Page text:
Category Archives: Children’s Fiction

The Man Who Loved Libraries by Andrew Larsen

I couldn’t resist downloading this from NetGalley. Andrew Carnegie’s life had its controversies of course with his union busting actions, but you cannot deny the legacy he left building libraries all over the world. As someone who grew up right outside of Pittsburgh, in a town named Carnegie, those libraries were places where I could dream and they formed me into who I am today. This is wonderful book for children (and adults) to learn about this great man’s work and legacy.

Texas Book Festival 2016 – Day One!

The 21st Annual Texas Book Festival was held in Austin this weekend and the line up this year did not disappoint.  Over 250 authors were available this weekend for speaking and signing.


Set around the grounds of the Texas State Capitol, the event features tents from C-Span/Book TV, as well as for YA and Children’s authors, signings, music, and vendors of all sorts.  Several talks were also held in the rooms of the Capitol, as well as neighboring churches and hotels.


My first stop was a reading with festival founder and former First Lady of both Texas and the US, Laura Bush, and her daughter Jenna Bush Hager.  They spoke about their love of books and education and did a very charming reading of their newest collaboration “Our Great Big Backyard’ after which they graciously signed their book for the attendees.


Next stop was to the YA tent where I listened to some of the top YA authors in their panel called “It’s The End of The World as I Know It.”  Featuring Aaron Starmer, A.S. King, Siobhan Vivian, and Rachel Cohn, they talked about turning disaster into YA literature and how their own lives inspire their work.  I highly recommend Mr. Starmer’s book “Spontaneous” to anyone looking for an interesting take on spontaneous combustion and literally “blowing up.”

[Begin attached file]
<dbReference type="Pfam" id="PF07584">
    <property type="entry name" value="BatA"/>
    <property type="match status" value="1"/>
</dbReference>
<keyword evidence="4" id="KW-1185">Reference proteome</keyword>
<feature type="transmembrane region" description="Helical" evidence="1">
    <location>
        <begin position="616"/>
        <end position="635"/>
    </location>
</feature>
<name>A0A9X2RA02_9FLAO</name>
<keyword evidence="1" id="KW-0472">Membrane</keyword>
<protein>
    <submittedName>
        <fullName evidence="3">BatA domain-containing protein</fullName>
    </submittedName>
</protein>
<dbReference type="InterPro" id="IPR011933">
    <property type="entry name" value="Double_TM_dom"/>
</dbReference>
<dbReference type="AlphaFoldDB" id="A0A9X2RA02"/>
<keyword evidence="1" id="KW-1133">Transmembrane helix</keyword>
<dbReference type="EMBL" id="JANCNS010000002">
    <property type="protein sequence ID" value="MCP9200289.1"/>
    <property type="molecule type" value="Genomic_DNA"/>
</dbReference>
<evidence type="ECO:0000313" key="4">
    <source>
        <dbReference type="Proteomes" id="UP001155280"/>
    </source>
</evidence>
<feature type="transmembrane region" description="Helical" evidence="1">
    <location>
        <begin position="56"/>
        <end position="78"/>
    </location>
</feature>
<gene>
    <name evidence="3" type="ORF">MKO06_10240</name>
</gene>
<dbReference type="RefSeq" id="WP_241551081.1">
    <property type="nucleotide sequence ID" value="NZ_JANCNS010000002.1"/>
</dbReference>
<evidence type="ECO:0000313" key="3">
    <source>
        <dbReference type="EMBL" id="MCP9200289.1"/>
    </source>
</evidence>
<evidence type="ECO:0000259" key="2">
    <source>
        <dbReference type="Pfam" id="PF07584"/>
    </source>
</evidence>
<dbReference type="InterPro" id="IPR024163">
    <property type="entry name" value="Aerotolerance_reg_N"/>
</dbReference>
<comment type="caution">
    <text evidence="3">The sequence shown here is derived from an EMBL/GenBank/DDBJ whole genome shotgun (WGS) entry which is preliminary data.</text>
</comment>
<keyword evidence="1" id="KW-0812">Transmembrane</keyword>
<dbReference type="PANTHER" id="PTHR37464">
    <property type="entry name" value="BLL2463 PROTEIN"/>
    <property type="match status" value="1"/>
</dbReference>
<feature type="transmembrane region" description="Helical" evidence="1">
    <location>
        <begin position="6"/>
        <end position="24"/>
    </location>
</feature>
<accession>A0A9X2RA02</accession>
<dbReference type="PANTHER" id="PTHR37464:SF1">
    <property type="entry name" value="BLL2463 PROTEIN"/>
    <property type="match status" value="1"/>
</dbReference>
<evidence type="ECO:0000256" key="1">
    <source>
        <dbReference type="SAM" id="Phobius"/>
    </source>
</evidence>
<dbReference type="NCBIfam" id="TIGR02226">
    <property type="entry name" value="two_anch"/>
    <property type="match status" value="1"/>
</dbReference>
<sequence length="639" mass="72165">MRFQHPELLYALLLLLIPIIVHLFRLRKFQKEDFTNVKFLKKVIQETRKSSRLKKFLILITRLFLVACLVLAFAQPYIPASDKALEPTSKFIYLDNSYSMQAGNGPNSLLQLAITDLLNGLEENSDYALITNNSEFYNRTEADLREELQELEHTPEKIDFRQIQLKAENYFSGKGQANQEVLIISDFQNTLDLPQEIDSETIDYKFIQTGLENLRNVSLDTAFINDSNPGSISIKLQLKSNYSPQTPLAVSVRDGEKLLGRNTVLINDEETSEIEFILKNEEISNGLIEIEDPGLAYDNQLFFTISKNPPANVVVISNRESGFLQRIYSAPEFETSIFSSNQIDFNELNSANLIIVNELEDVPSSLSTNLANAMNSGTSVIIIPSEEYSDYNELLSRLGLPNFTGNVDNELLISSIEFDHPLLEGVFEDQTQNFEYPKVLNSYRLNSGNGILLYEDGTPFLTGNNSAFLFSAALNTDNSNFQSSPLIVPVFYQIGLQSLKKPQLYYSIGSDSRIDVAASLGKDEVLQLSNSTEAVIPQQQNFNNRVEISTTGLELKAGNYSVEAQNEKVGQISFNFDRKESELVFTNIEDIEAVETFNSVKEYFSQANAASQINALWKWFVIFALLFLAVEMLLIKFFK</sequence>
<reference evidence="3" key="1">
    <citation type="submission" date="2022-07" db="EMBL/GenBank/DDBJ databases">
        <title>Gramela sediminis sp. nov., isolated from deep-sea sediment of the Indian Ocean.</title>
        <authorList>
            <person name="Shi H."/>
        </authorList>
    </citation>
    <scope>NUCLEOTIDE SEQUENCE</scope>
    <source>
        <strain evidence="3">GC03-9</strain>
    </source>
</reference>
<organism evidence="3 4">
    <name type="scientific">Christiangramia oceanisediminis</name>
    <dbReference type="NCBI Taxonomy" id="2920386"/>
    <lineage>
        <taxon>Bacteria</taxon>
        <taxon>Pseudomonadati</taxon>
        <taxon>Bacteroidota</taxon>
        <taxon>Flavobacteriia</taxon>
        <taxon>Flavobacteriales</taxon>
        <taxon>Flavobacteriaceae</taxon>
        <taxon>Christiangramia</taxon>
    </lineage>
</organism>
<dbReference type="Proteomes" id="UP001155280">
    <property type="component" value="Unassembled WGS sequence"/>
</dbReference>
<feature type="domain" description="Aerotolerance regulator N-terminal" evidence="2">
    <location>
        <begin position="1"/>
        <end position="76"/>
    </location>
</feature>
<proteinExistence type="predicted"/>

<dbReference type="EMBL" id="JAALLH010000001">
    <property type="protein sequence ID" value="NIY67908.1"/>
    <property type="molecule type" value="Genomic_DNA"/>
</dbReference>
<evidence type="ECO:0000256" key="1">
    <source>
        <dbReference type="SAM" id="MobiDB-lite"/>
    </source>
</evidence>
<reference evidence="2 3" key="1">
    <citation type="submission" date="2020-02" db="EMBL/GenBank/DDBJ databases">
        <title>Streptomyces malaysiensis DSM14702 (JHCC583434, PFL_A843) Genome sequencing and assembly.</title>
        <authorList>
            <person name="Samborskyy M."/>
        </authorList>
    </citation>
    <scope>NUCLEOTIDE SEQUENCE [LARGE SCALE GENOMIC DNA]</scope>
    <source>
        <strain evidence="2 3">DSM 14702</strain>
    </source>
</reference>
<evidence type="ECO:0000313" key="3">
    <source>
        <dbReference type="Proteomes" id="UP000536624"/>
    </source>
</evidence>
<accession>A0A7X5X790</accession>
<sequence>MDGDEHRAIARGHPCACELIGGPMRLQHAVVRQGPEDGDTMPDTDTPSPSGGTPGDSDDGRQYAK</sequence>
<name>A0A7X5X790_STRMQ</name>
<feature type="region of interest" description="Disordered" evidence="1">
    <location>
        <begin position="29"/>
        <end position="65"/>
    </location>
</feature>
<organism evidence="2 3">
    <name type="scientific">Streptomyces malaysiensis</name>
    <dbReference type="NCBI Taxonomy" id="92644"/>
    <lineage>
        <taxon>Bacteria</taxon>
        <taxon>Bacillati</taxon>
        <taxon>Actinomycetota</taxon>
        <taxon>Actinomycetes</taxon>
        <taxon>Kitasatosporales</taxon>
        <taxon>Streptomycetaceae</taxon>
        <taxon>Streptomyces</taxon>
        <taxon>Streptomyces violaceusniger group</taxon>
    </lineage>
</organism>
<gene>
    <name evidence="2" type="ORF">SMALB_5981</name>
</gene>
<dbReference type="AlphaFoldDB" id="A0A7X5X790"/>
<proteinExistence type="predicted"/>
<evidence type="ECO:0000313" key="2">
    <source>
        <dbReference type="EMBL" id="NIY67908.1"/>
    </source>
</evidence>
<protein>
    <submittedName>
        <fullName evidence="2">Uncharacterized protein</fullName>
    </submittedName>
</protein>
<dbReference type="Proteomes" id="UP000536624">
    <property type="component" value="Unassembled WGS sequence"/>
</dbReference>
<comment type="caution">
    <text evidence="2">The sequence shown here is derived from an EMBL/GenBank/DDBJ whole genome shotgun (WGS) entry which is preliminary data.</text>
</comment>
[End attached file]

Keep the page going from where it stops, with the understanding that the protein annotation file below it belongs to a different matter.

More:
After a quick walk to the Omni Hotel, I was extremely happy to attend a session on the great David Bowie featuring journalist Rob Sheffield and performer Thomas Dolby.  Their insights on Bowie’s career added a whole new level to his work as a musician.  I also found Mr. Dolby’s life after “She Blinded Me With Science” to be extremely compelling and definitely worth picking up his book after the lecture.


After a delicious lunch at one of the numerous food vendors that were at the festival, I made my way back to the YA tent to hear “Twice Upon a Time,” a panel featuring Danielle Paige, Jonah Lisa Dyer, and Guadalupe Garcia McCall, three authors who have taken classic stories and given them updated and modern YA spins.  One of my favorite books this year, “The Season” written by Dyer, is an updated take on Pride & Prejudice set in the crazy world of the Texas Debutante scene.  Loved it and Ms. Dyer was a delight to speak with!


I closed out my day at First Baptist Church and was blown away by the panel featuring Noah Hawley and Don DeLillo.  Mr. DeLillo’s writing has been highly awarded and his stories and inspirations were so entertaining.  Mr. Hawley is an accomplished writer himself and his debut novel “Before the Fall” perfectly illustrates the hyper media culture we all live in today.

If you are visiting Austin, make sure you also check out the food and nightlife scene.  The restaurants and bars in town are incredible and were a lovely way to relax after a long and busy day!